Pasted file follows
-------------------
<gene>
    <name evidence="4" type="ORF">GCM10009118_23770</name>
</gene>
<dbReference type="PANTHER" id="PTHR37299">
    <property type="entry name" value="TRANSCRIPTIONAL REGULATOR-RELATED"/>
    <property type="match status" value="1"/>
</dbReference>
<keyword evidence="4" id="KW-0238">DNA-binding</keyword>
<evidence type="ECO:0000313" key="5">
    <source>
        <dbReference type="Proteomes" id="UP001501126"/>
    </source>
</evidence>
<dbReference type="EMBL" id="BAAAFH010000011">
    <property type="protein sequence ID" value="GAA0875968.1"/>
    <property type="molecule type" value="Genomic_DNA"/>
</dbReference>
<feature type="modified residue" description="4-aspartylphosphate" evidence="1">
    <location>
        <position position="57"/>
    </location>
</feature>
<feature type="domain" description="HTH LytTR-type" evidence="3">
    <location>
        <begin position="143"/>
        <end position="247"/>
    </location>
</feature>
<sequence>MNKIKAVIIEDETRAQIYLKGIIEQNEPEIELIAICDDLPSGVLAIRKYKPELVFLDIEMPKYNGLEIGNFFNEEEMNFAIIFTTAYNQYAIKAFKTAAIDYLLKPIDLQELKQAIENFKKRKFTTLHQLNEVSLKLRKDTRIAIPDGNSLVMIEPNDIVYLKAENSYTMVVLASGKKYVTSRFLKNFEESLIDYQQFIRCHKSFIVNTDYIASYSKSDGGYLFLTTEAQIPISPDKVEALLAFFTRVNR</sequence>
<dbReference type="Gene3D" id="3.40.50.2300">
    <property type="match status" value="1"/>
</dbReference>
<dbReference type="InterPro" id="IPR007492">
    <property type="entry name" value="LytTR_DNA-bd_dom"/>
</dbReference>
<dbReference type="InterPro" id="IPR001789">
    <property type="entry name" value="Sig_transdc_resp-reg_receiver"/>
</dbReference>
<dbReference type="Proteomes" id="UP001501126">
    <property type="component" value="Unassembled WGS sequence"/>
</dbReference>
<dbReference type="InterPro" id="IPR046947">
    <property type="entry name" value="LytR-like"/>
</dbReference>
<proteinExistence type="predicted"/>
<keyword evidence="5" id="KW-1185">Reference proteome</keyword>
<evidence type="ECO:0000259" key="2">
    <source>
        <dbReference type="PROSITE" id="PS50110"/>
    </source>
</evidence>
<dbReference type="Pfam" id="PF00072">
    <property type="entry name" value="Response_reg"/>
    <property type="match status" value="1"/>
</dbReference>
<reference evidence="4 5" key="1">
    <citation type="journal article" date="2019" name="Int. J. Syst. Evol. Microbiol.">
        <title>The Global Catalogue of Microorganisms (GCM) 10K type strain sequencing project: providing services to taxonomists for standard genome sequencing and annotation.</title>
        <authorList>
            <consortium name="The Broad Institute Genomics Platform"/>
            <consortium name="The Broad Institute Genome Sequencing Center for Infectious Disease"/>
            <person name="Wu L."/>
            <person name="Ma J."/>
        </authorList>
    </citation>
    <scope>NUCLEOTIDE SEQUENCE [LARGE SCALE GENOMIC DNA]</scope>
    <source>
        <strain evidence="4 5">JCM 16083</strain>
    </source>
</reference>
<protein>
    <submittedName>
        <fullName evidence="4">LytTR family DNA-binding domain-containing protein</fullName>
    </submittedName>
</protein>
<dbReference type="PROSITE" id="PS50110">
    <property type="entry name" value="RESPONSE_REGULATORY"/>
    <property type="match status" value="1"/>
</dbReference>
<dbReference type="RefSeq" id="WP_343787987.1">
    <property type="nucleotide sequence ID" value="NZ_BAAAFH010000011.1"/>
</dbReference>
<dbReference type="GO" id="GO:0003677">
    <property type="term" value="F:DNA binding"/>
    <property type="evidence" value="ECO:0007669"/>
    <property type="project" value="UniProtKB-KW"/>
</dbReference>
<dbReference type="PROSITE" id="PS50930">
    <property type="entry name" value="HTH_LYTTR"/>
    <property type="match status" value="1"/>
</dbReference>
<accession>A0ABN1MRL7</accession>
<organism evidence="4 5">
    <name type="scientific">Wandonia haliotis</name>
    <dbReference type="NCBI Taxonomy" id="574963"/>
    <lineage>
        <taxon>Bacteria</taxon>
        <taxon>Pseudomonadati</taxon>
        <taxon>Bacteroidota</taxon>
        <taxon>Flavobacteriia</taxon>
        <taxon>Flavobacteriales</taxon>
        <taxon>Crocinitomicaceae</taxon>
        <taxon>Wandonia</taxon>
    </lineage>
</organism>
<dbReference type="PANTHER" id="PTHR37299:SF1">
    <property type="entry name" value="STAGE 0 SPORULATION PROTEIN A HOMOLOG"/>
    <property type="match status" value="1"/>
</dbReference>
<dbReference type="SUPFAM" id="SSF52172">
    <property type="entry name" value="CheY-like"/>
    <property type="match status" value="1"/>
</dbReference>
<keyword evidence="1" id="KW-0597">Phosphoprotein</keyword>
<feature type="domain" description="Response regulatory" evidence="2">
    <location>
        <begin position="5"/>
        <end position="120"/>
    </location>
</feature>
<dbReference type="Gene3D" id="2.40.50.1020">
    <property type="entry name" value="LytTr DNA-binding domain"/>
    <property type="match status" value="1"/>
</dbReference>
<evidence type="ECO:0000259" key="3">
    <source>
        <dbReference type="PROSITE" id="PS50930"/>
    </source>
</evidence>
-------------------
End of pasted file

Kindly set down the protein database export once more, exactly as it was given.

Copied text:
<gene>
    <name evidence="4" type="ORF">GCM10009118_23770</name>
</gene>
<dbReference type="PANTHER" id="PTHR37299">
    <property type="entry name" value="TRANSCRIPTIONAL REGULATOR-RELATED"/>
    <property type="match status" value="1"/>
</dbReference>
<keyword evidence="4" id="KW-0238">DNA-binding</keyword>
<evidence type="ECO:0000313" key="5">
    <source>
        <dbReference type="Proteomes" id="UP001501126"/>
    </source>
</evidence>
<dbReference type="EMBL" id="BAAAFH010000011">
    <property type="protein sequence ID" value="GAA0875968.1"/>
    <property type="molecule type" value="Genomic_DNA"/>
</dbReference>
<feature type="modified residue" description="4-aspartylphosphate" evidence="1">
    <location>
        <position position="57"/>
    </location>
</feature>
<feature type="domain" description="HTH LytTR-type" evidence="3">
    <location>
        <begin position="143"/>
        <end position="247"/>
    </location>
</feature>
<sequence>MNKIKAVIIEDETRAQIYLKGIIEQNEPEIELIAICDDLPSGVLAIRKYKPELVFLDIEMPKYNGLEIGNFFNEEEMNFAIIFTTAYNQYAIKAFKTAAIDYLLKPIDLQELKQAIENFKKRKFTTLHQLNEVSLKLRKDTRIAIPDGNSLVMIEPNDIVYLKAENSYTMVVLASGKKYVTSRFLKNFEESLIDYQQFIRCHKSFIVNTDYIASYSKSDGGYLFLTTEAQIPISPDKVEALLAFFTRVNR</sequence>
<dbReference type="Gene3D" id="3.40.50.2300">
    <property type="match status" value="1"/>
</dbReference>
<dbReference type="InterPro" id="IPR007492">
    <property type="entry name" value="LytTR_DNA-bd_dom"/>
</dbReference>
<dbReference type="InterPro" id="IPR001789">
    <property type="entry name" value="Sig_transdc_resp-reg_receiver"/>
</dbReference>
<dbReference type="Proteomes" id="UP001501126">
    <property type="component" value="Unassembled WGS sequence"/>
</dbReference>
<dbReference type="InterPro" id="IPR046947">
    <property type="entry name" value="LytR-like"/>
</dbReference>
<proteinExistence type="predicted"/>
<keyword evidence="5" id="KW-1185">Reference proteome</keyword>
<evidence type="ECO:0000259" key="2">
    <source>
        <dbReference type="PROSITE" id="PS50110"/>
    </source>
</evidence>
<dbReference type="Pfam" id="PF00072">
    <property type="entry name" value="Response_reg"/>
    <property type="match status" value="1"/>
</dbReference>
<reference evidence="4 5" key="1">
    <citation type="journal article" date="2019" name="Int. J. Syst. Evol. Microbiol.">
        <title>The Global Catalogue of Microorganisms (GCM) 10K type strain sequencing project: providing services to taxonomists for standard genome sequencing and annotation.</title>
        <authorList>
            <consortium name="The Broad Institute Genomics Platform"/>
            <consortium name="The Broad Institute Genome Sequencing Center for Infectious Disease"/>
            <person name="Wu L."/>
            <person name="Ma J."/>
        </authorList>
    </citation>
    <scope>NUCLEOTIDE SEQUENCE [LARGE SCALE GENOMIC DNA]</scope>
    <source>
        <strain evidence="4 5">JCM 16083</strain>
    </source>
</reference>
<protein>
    <submittedName>
        <fullName evidence="4">LytTR family DNA-binding domain-containing protein</fullName>
    </submittedName>
</protein>
<dbReference type="PROSITE" id="PS50110">
    <property type="entry name" value="RESPONSE_REGULATORY"/>
    <property type="match status" value="1"/>
</dbReference>
<dbReference type="RefSeq" id="WP_343787987.1">
    <property type="nucleotide sequence ID" value="NZ_BAAAFH010000011.1"/>
</dbReference>
<dbReference type="GO" id="GO:0003677">
    <property type="term" value="F:DNA binding"/>
    <property type="evidence" value="ECO:0007669"/>
    <property type="project" value="UniProtKB-KW"/>
</dbReference>
<dbReference type="PROSITE" id="PS50930">
    <property type="entry name" value="HTH_LYTTR"/>
    <property type="match status" value="1"/>
</dbReference>
<accession>A0ABN1MRL7</accession>
<organism evidence="4 5">
    <name type="scientific">Wandonia haliotis</name>
    <dbReference type="NCBI Taxonomy" id="574963"/>
    <lineage>
        <taxon>Bacteria</taxon>
        <taxon>Pseudomonadati</taxon>
        <taxon>Bacteroidota</taxon>
        <taxon>Flavobacteriia</taxon>
        <taxon>Flavobacteriales</taxon>
        <taxon>Crocinitomicaceae</taxon>
        <taxon>Wandonia</taxon>
    </lineage>
</organism>
<dbReference type="PANTHER" id="PTHR37299:SF1">
    <property type="entry name" value="STAGE 0 SPORULATION PROTEIN A HOMOLOG"/>
    <property type="match status" value="1"/>
</dbReference>
<dbReference type="SUPFAM" id="SSF52172">
    <property type="entry name" value="CheY-like"/>
    <property type="match status" value="1"/>
</dbReference>
<keyword evidence="1" id="KW-0597">Phosphoprotein</keyword>
<feature type="domain" description="Response regulatory" evidence="2">
    <location>
        <begin position="5"/>
        <end position="120"/>
    </location>
</feature>
<dbReference type="Gene3D" id="2.40.50.1020">
    <property type="entry name" value="LytTr DNA-binding domain"/>
    <property type="match status" value="1"/>
</dbReference>
<evidence type="ECO:0000259" key="3">
    <source>
        <dbReference type="PROSITE" id="PS50930"/>
    </source>
</evidence>